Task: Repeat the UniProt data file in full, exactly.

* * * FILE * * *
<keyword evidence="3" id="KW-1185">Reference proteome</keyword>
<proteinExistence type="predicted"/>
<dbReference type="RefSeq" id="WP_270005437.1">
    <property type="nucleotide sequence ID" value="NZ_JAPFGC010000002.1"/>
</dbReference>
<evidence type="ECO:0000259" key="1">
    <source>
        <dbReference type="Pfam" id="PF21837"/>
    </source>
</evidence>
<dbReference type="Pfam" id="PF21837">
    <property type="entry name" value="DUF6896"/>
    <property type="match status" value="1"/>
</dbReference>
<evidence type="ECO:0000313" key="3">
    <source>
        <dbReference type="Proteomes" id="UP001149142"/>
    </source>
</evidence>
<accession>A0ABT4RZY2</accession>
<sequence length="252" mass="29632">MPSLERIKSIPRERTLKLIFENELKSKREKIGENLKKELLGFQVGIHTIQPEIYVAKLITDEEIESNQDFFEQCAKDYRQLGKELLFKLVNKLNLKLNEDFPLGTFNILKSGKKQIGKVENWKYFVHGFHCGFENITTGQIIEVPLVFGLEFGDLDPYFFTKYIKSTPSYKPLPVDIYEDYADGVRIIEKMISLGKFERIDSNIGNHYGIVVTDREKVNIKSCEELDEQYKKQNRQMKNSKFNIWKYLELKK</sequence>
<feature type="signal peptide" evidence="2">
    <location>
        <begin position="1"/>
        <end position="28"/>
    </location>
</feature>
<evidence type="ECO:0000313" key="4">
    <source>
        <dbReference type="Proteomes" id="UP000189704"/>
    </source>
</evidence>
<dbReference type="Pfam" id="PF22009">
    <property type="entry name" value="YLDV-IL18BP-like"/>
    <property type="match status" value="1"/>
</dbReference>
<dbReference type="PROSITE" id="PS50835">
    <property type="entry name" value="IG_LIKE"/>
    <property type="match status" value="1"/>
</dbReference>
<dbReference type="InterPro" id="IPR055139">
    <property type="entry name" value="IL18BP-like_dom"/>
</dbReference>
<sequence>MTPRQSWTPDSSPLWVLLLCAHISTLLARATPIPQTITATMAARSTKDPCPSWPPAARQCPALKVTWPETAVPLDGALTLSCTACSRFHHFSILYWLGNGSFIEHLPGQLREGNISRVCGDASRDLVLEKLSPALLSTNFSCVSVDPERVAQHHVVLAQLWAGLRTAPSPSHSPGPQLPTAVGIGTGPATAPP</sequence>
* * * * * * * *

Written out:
<keyword evidence="3" id="KW-1185">Reference proteome</keyword>
<proteinExistence type="predicted"/>
<dbReference type="RefSeq" id="WP_270005437.1">
    <property type="nucleotide sequence ID" value="NZ_JAPFGC010000002.1"/>
</dbReference>
<evidence type="ECO:0000259" key="1">
    <source>
        <dbReference type="Pfam" id="PF21837"/>
    </source>
</evidence>
<dbReference type="Pfam" id="PF21837">
    <property type="entry name" value="DUF6896"/>
    <property type="match status" value="1"/>
</dbReference>
<evidence type="ECO:0000313" key="3">
    <source>
        <dbReference type="Proteomes" id="UP001149142"/>
    </source>
</evidence>
<accession>A0ABT4RZY2</accession>
<sequence length="252" mass="29632">MPSLERIKSIPRERTLKLIFENELKSKREKIGENLKKELLGFQVGIHTIQPEIYVAKLITDEEIESNQDFFEQCAKDYRQLGKELLFKLVNKLNLKLNEDFPLGTFNILKSGKKQIGKVENWKYFVHGFHCGFENITTGQIIEVPLVFGLEFGDLDPYFFTKYIKSTPSYKPLPVDIYEDYADGVRIIEKMISLGKFERIDSNIGNHYGIVVTDREKVNIKSCEELDEQYKKQNRQMKNSKFNIWKYLELKK</sequence>
<feature type="signal peptide" evidence="2">
    <location>
        <begin position="1"/>
        <end position="28"/>
    </location>
</feature>
<evidence type="ECO:0000313" key="4">
    <source>
        <dbReference type="Proteomes" id="UP000189704"/>
    </source>
</evidence>
<dbReference type="Pfam" id="PF22009">
    <property type="entry name" value="YLDV-IL18BP-like"/>
    <property type="match status" value="1"/>
</dbReference>
<dbReference type="PROSITE" id="PS50835">
    <property type="entry name" value="IG_LIKE"/>
    <property type="match status" value="1"/>
</dbReference>
<dbReference type="InterPro" id="IPR055139">
    <property type="entry name" value="IL18BP-like_dom"/>
</dbReference>
<sequence>MTPRQSWTPDSSPLWVLLLCAHISTLLARATPIPQTITATMAARSTKDPCPSWPPAARQCPALKVTWPETAVPLDGALTLSCTACSRFHHFSILYWLGNGSFIEHLPGQLREGNISRVCGDASRDLVLEKLSPALLSTNFSCVSVDPERVAQHHVVLAQLWAGLRTAPSPSHSPGPQLPTAVGIGTGPATAPP</sequence>